February 2017 M T W T F S S « May 1 2 3 4 5 6 7 8 9 10 11 12 13 14 15 16 17 18 19 20 21 22 23 24 25 26 27 28
Tag Cloudart audio book presentation book review china documentary douzinas economics financial crisis greece greek politics guardian healthcare history interview iran israel john gray lapham's quarterly literature london review of books new left review new yorker new york review of books new york times obama obama administration palestine philosophy photography poetry political history political philosophy politics religion terrorism the new yorker the times Uncategorized us USA usa foreign policy USA politics video zizek
Category Archives: philosophy
Tariq Ali: From Cairo to Madison – The Arab Revolution and a World in Motion from N Alexander on Vimeo.
by Costas Douzinas from The Guardian Dual identities create tensions. I was born in Greece but have lived most of my life in Britain. When I arrived in London, after the fall of the Greek dictatorship in 1974, I was told in no uncertain terms by an elderly gentleman walking his bulldog that Britain does not belong [...]
by Antonio Negri from: Radical Philosophy John Maynard Keynes was a gentleman ? that is, an honest bourgeois, not a petty-bourgeois like Proudhon, or an ideologue, but an easy man ? and when political economy was still concerned with the political ordering of market and society every classical economist knew this. Keynes thought that knowledge functioned factually [...]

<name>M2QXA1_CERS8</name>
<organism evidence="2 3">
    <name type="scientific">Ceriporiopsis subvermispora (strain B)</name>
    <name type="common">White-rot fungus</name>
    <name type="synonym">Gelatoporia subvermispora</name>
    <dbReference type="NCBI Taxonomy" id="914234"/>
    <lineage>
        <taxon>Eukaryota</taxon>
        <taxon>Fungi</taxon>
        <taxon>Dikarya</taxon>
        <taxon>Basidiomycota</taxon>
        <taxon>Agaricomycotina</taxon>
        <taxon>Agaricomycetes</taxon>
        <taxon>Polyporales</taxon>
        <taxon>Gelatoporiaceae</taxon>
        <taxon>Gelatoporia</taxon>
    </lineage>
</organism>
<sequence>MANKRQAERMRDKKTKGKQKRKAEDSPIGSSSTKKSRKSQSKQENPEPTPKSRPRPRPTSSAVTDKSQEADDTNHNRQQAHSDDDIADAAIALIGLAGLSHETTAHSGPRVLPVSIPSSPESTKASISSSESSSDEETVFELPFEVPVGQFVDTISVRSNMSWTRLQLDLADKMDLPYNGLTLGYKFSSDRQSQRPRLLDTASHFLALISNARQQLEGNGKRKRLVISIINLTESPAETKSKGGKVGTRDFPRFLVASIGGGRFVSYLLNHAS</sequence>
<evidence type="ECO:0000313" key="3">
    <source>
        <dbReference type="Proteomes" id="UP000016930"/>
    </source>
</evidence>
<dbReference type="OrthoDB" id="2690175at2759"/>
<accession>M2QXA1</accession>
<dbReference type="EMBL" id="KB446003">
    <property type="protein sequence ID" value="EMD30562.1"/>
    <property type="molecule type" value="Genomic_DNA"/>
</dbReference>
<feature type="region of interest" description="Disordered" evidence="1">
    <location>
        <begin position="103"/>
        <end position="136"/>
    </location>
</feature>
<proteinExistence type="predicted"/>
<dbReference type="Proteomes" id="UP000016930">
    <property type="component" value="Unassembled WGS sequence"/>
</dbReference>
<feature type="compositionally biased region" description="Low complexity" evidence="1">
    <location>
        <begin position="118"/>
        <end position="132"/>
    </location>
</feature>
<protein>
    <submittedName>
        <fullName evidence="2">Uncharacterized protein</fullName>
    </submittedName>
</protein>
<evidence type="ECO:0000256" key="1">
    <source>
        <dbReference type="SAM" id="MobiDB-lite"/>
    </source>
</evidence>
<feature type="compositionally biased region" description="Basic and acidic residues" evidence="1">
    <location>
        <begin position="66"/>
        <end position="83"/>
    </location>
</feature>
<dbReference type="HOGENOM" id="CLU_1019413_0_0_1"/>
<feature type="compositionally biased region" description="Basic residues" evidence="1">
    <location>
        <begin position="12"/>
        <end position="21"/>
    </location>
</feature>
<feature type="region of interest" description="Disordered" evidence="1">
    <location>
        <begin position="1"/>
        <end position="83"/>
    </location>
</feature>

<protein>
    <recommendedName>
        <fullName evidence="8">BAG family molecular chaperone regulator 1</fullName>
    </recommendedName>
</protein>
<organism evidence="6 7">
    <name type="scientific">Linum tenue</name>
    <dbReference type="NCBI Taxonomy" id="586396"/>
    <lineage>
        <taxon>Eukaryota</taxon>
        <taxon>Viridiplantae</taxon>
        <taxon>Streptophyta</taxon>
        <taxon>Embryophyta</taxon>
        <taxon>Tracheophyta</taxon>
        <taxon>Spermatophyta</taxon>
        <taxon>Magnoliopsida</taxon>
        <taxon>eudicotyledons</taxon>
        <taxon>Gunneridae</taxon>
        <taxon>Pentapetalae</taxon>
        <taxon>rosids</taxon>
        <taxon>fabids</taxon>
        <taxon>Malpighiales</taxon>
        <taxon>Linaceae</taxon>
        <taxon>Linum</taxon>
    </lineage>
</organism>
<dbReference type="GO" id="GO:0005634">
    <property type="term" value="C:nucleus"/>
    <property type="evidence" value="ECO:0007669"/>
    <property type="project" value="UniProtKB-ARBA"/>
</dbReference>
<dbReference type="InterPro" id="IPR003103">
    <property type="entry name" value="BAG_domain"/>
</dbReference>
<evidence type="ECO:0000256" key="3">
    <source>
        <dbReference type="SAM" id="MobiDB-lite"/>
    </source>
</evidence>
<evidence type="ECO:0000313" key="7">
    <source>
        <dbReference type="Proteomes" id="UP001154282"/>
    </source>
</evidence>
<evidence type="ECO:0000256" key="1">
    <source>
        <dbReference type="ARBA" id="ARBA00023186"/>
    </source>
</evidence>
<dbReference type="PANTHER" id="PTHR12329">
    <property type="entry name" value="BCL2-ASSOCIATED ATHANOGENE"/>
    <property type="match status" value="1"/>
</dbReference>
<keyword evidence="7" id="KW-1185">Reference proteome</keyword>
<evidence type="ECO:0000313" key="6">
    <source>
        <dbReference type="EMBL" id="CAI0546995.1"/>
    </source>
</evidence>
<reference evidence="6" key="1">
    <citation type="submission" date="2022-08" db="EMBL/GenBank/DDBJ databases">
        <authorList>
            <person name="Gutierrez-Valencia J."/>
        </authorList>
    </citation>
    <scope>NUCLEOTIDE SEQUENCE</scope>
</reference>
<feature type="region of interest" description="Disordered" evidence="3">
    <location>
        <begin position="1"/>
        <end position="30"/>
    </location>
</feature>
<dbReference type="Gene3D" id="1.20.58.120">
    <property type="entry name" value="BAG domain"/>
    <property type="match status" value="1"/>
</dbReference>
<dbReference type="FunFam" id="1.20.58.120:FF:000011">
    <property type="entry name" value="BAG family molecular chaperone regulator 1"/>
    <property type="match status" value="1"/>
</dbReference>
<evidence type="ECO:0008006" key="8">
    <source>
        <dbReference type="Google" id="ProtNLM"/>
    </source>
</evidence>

Jacqueline Rose’s talk at the Asia Society on April 21 – organised by the London Review of Books on their 30th anniversary. Rose discusses parallels of the Affair with today’s political predicaments, including the role of the public intellectual. [audio http://bedeutung.files.wordpress.com/2010/04/dreyfus-affair-jacqueline-rose1.mp3] If the player doesn’t work, click the link below: Dreyfus Affair – Jacqueline Rose(1)
In this month of the ‘Greek passion’ one thing is certain. The country will never be the same again. But while the commentators, academics and ‘experts’ discuss endlessly the economic crisis, the deep political malaise has gone unnoticed. The three ‘waves’ of ‘stability’ measures have befallen Greece like an evil tsunami which will turn the current recession into a depression with no clear end. But they also attack the foundations of democracy. The unfolding events offer a panorama of the symptoms of ‘the end of politics’.
by John Gray from the London Review of Books There wasn’t anything inevitable about David Cameron’s rise. If Kenneth Clarke had stirred himself into running something like a campaign when competing for the leadership with Iain Duncan Smith and been ready to appear more tractable on Europe; if David Davis had moved decisively in the immediate aftermath [...]
by Alexandros Stavrakas from The Guardian Google decided two weeks ago to shut down its hitherto self-censoring search service in China. This allegedly costly gesture, intended as a bold statement rather than a formal articulation of corporate “foreign policy”, is congruous with the company’s liberal philosophy and juxtaposed to the aged conformity of, say, Microsoft. But far [...]